Monday, September 11, 2017

Kids and Gaming - Personal Observations

I'm going to write about my observations of something I know little about and have read even less about. Kids and gaming. First off one thing I have learned is kids move at their own pace, and if yours is ahead or behind don't worry about it! He'll catch up, even out, or has other interests he'll pick up. My son was a super late walker and behind for about the first 18 months and we worried a bit, then he has been on track roughly since.

We'll start with a bit of background, I'm a game developer and my son is nearly 3 and a half years old. I've always known I wanted him to enjoy games, but wasn't sure when to get him into them. I'd mostly use them to keep him entertained when he was visiting me at work as pictured above. I'd setup Forza Horizon 3 or more recently Rocket League and let him push buttons and watch what was on screen. His brain didn't seem to be linking the on-screen action with what his hands on the controls were doing though.

Super Mario Run came out and I was slightly amused, being in the gaming industry I try to play as many games as I can and have time for, so it was downloaded and played it a little. One day my son needed to be entertained out and about and hey Run was on my phone.

After he was hooked on the game for a while I decided to support Nintendo and dropped the $10 to unlock the game as my son had played through the starting 4-5 levels, but figured it would get to hard for him. Within a few weeks though he'd unlocked all the levels through mostly the games "easy mode" that allows unlimited time and deaths.

He was at the last level and there is no easy mode so he started asking for help. Since I hadn't played the game in a while I played the last level figured out the kick the bomb into Bowser mechanic and showed/explained it to him. For a couple days every chance he got to play he kept trying to finish this level on "normal" mode and failing continuously.

His persistence surprised me and sure enough after a week or so he'd beaten the level himself multiple times!

During this time he'd also developed a bit of an obsession with Yoshi as Blue Yoshi is the first unlockable character in the game and I'd found a wind-up walking Red Yoshi at a local comic book store. He's obsession was now "unlock Red Yoshi on daddy's phone!" This is no small task and appears to be the "you have no live" achievement for the game, so I started looking for alternatives.

Knowing the Wii U hadn't sold well and expecting games to be hard to find now that it's discontinued I have a small library of games I'd like to play "some day" for the system. In that library is Yoshi's Woolly World. This had 2 things: Yoshi, and it was the closest most accessible game to Super Mario Brothers I could think of. Super Mario Brothers was my first real post Atari 2600 gaming experience and seemed like a good next progression for my son.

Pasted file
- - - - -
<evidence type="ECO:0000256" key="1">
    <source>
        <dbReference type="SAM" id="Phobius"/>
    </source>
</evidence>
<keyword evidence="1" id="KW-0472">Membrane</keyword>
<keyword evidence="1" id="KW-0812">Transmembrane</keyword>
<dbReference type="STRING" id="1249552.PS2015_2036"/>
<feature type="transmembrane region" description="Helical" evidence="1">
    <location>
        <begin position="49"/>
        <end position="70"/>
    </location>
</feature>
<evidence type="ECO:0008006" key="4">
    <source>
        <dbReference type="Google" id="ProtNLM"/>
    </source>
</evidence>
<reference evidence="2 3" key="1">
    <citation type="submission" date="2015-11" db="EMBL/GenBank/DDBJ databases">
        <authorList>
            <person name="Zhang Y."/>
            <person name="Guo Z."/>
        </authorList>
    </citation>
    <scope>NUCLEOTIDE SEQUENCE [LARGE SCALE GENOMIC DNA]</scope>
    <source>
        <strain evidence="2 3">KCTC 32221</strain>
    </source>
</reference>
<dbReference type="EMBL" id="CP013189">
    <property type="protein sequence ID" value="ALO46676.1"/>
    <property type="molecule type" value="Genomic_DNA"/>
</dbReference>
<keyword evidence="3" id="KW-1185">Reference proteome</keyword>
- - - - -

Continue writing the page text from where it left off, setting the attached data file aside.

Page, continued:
Mechanically in fact it's almost identical. The only new major mechanic is yarn throwing and a there are a few smaller things like double jumps, ground slams, etc that came to the Mario series later on.

I was going to let him watch me play as we'd done with a few other games, but he immediately wanted to play himself, so I thought that was a good sign, but quickly thought this was a mistake as he couldn't move and jump a the same time, and I got an almost constant demand for "daddy help me" this went on that entire play session and the start of the next, but he never wanted to just watch, or stop playing. A few minutes into the next session I needed to leave and left him playing without help figuring it wouldn't last long, but I came back about 15 minutes later and he was still playing on his own. Progress was still very slow involving him sitting in an underworld area eating and spitting bad guys into each other for a long time, but practicing using the mechanics.

I had the entire 1-1 world memorized and it seemed he wasn't mechanically going to be able to get through it yet. He was moving and jumping though and now was having questions about how to progress... things we take for granted like down to go down pipes, up to open doors, and the level was requiring more accurate yarn throwing and assuming you would throw at an empty circle of gems to "find" the flower spawner you needed to complete the level. After a coupe days of showing him mechanics and how they are used I hear a sequel of joy quickly followed by "daddy I did it!" He'd finished the level on his own and within the next hour or less he was at the first boss having finished 4 more levels. And I watched him amazed how much better he was playing in only 3-4 days!

Both Yoshi's Woolly World and Super Mario Run have some really great "easy mode" features and considerations for kids/non gamers that I didn't have starting out, but I'm still shocked how quickly he was able to pickup and get good at both of them. While the transition wasn't fast enough for me to think it was going to work initially, looking back on it there was so much progress made in a short time!

I don't know what advantages this might have, but I'm excited to see his persistence even though it's hard at times! He's got some eye-hand coordination and incredible problem solving skills showing. He's having to prioritize what he wants to do with his limited "screen time" and hopefully this will all transfer to life skill. Who knows if he'll keep gaming, but it's cool to share something that is a big part of my life with him.

Next game? We have a vacation coming up, the Switch controllers are nice and kid sized, and they added some good driving assists to the Switch version of Mario Kart 8!